Medical, Pharma, Engineering, Science, Technology and Business

**Sudhanshu Gupta ^{*}, Deepak Garg**

Computer Science and Engineering Department, Thapar University, Patiala, India

- Corresponding Author:
- Sudhanshu Gupta

Computer Science and Engineering Department

Thapar University, Patiala, India

**Visit for more related articles at** International Journal of Advancements in Technology

Selectivity estimation is an important task for query optimization. We propose a technique to perform range query estimation over multiple data streams using micro-clustering. The technique maintains cluster statistics in terms of micro-clusters and cosine series for all streams. These microclusters maintain data distribution information about the stream values using cosine coefficients. These cosine coefficients are used for estimating range queries. The estimation can be done over a range of data values spread over a number of streams.

Selectivity estimation, range query, data streams, microclustering.

A large continuous stream of data is generated by various applications such as ATM transactions, sensor networks, web clicks, telephone calls, network monitoring etc.We analyze these data streams to analyze useful information. Data streams are unbounded and cannot be stored in memory for processing. We design algorithms which can scan the online data in one pass for answering queries.

Selectivity is defined as fraction of values satisfying a predicate. It is important in various applications such as choosing the accurate query plan, telephone call monitoring. We design selectivity estimation techniques to have accurate result in minimum space and time. These techniques should be able to work efficiently on multidimensional data.

Let us assume that there exists N number of sources generating stream of data. Selectivity of range queries over these multiple data streams can be useful in analyzing the cumulative trends in data generated by different sources.

Various techniques have been proposed for selectivity estimation over data streams. These techniques use different synopsis techniques to store summery statistics of the data stream. Sampling based techniquesscale down the data by randomly selecting some data values. Histogram techniques partition data distribution into data ranges called buckets. Wavelet techniques decompose data into significant coefficients. Other techniques are kernel density estimation, cosine series and sketches.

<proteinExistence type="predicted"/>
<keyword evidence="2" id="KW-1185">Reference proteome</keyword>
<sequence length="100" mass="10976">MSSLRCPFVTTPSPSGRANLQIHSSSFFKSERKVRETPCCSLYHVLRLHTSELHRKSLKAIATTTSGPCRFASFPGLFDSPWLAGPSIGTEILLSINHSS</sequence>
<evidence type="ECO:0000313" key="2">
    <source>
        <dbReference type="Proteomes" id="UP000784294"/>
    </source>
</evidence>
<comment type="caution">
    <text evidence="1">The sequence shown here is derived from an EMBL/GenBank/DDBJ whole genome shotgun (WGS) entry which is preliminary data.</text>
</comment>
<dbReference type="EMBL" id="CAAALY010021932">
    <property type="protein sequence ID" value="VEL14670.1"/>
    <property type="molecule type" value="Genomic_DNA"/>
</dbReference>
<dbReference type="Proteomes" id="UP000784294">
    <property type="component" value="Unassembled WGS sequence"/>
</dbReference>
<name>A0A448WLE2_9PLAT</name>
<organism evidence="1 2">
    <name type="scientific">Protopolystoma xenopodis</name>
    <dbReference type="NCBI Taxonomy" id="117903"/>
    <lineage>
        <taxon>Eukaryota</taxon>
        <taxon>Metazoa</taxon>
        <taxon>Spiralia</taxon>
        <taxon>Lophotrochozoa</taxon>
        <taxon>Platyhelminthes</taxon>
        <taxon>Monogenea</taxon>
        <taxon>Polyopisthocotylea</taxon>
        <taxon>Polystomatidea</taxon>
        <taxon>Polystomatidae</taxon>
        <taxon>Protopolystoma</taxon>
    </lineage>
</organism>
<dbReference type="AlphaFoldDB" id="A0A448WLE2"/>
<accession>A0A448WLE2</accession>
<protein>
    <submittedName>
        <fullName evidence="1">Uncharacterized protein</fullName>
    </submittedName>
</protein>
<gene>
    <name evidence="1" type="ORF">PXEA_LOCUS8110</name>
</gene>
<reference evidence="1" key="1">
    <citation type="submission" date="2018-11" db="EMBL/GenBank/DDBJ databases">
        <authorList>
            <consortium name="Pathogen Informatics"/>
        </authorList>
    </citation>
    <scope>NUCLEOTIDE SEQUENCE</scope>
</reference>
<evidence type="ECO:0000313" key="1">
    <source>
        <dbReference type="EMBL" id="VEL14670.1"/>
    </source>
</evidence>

In this paper we propose an approach for range query estimation over multiple data streams using micro-clustering. The technique maintains micro-clusters with summary information about the data and its density distribution using cosine series for all the data streams. It deals with evolving nature of data stream. The rest of paper is organized as follows. Section 2 reviews various selectivity estimation methods for range query. Section 3 discusses various preliminary issues and section 4 contains the detailed explanation of the proposed technique. Section 6 discusses the implication of the method and section 5 concludes our study.

Various selectivity estimation techniques have been proposed in the literature. These techniques maintain the summery statistics to estimate the selectivity over data streams.

We can use reservoir sampling technique togenerate data stream summery in one pass. The concise sampling method [9] overcome the constraints posed due space limitation by incrementally maintaining <value,count> pairs. The Golden rule of sampling has been used for range query estimation[15] by transforming non-uniform function to uniform distribution by using cumulative distribution function (cdf). The inverse of cdf function gives the values in the original domain. Adaptive sampling [16] is another technique used for estimating queries. Sampling methods are easy to work with but may not do well with unbounded and evolving data streams.